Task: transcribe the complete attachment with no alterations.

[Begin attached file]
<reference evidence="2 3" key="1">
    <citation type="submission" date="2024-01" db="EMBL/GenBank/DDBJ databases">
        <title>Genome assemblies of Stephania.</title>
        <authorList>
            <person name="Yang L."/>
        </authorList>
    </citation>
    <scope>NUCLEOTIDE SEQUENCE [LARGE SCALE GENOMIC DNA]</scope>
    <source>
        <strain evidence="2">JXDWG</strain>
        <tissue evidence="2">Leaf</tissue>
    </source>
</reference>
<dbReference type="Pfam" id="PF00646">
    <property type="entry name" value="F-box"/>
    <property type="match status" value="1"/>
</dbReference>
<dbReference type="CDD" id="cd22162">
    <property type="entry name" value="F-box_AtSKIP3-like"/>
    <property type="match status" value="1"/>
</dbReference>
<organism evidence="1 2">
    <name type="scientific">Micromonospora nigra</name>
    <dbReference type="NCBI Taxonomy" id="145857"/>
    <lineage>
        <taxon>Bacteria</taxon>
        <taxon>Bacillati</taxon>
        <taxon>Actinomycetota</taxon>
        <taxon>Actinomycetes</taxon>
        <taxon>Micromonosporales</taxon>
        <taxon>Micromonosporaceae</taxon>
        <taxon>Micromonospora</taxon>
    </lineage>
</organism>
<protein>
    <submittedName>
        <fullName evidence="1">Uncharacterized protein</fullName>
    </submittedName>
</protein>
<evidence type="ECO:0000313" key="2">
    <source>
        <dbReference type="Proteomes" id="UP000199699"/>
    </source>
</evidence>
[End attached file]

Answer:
<reference evidence="2 3" key="1">
    <citation type="submission" date="2024-01" db="EMBL/GenBank/DDBJ databases">
        <title>Genome assemblies of Stephania.</title>
        <authorList>
            <person name="Yang L."/>
        </authorList>
    </citation>
    <scope>NUCLEOTIDE SEQUENCE [LARGE SCALE GENOMIC DNA]</scope>
    <source>
        <strain evidence="2">JXDWG</strain>
        <tissue evidence="2">Leaf</tissue>
    </source>
</reference>
<dbReference type="Pfam" id="PF00646">
    <property type="entry name" value="F-box"/>
    <property type="match status" value="1"/>
</dbReference>
<dbReference type="CDD" id="cd22162">
    <property type="entry name" value="F-box_AtSKIP3-like"/>
    <property type="match status" value="1"/>
</dbReference>
<organism evidence="1 2">
    <name type="scientific">Micromonospora nigra</name>
    <dbReference type="NCBI Taxonomy" id="145857"/>
    <lineage>
        <taxon>Bacteria</taxon>
        <taxon>Bacillati</taxon>
        <taxon>Actinomycetota</taxon>
        <taxon>Actinomycetes</taxon>
        <taxon>Micromonosporales</taxon>
        <taxon>Micromonosporaceae</taxon>
        <taxon>Micromonospora</taxon>
    </lineage>
</organism>
<protein>
    <submittedName>
        <fullName evidence="1">Uncharacterized protein</fullName>
    </submittedName>
</protein>
<evidence type="ECO:0000313" key="2">
    <source>
        <dbReference type="Proteomes" id="UP000199699"/>
    </source>
</evidence>